UK Border Agency computer failure leaves thousands unable to travel

Alan Travis writes in The Guardian:

Having probably queued to get into Britain, thousands of overseas residents, including senior business people and academics, now face the prospect of being unable to leave the country, possibly for weeks, because a key UK border agency computer system has crashed.

Hundreds of people queueing at UKBA’s public inquiry office in Croydon, applying to extend or renew biometric residence permits, were told to go home on Thursday because the computer system could not cope.

The details of more than 600,000 foreign nationals living in Britain have been logged on the biometric residents’ identity card database since it was set up four years ago.

But it has suffered repeated failures in recent weeks which culminated in a complete breakdown on Thursday. All afternoon appointments have now been cancelled for the next two weeks.

3 thoughts on “UK Border Agency computer failure leaves thousands unable to travel

  1. andrew says:

    This is, of course, the same Biometric ID card system that the Home Office originally wanted to inflict on the whole UK population.

    Rebranded as “Biometric Visas” for non-EEA nationals, it is instead now only messing up the lives of a very unfortunate minority, not the rest of us.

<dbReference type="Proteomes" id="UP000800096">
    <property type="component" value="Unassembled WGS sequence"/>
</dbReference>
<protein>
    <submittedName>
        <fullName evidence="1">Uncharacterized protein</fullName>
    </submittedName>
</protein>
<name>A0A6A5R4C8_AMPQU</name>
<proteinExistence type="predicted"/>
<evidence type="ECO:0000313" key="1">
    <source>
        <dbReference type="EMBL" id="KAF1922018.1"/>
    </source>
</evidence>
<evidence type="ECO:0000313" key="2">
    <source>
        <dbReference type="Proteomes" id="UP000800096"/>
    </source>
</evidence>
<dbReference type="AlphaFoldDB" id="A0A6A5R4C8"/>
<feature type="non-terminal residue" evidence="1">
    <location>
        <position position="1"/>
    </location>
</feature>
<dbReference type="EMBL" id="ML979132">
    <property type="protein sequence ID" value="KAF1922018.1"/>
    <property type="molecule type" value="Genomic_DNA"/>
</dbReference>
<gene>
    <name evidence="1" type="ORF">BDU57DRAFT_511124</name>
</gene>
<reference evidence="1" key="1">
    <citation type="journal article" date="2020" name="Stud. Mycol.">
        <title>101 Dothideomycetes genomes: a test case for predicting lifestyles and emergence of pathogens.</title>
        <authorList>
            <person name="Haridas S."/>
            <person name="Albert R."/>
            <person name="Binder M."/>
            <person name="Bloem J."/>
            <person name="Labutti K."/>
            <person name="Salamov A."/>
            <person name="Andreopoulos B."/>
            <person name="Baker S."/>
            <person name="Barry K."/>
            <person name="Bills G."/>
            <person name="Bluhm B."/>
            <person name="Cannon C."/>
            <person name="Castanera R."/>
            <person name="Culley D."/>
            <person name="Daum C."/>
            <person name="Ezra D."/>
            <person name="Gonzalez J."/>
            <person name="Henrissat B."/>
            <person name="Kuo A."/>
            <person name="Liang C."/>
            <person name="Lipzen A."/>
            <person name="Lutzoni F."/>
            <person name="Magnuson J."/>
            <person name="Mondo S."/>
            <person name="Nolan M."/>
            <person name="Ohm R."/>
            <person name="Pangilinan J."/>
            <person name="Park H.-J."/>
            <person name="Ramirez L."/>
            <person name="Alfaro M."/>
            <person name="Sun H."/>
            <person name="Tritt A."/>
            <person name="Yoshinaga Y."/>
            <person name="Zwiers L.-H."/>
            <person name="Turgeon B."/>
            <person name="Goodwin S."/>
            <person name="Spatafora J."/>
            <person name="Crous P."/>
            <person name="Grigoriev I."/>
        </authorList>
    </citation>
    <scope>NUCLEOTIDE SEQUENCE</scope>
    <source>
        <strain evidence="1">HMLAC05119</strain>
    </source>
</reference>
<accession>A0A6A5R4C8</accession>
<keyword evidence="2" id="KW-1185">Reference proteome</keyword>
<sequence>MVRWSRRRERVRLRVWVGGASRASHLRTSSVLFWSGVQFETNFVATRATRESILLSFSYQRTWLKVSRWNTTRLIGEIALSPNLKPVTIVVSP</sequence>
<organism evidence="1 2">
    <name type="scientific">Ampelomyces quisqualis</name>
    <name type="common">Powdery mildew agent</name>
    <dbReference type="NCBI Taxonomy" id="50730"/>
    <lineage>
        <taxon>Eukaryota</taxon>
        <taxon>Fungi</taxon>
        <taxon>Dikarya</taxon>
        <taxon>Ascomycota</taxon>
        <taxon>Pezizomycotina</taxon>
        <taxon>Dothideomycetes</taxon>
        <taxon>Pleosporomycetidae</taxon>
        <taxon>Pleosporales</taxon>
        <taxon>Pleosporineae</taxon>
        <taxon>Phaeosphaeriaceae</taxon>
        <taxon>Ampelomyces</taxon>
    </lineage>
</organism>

They have my sympathy.

  2. Tom Welsh says:

    A graphic demonstration of the practical risks the government takes on whenever it makes an important activity conditional on the operation of a computer system.

    Perhaps I should promulgates Welsh’s Law: “A person’s confidence in the reliability of computers is inversely proportional to that person’s ignorance of computer technology”.

    As, in the UK at least, ignorance of anything “technical” (including, but not limited to, mathematics, computing, and any kind of science) is seen as a requirement for office, there is little hope for us.

  3. Tom Welsh says:

    OK, demonstrating how easy it is to get one’s negations wrong:

    “A person’s confidence in the reliability of computers is directly proportional to that person’s ignorance of computer technology”.

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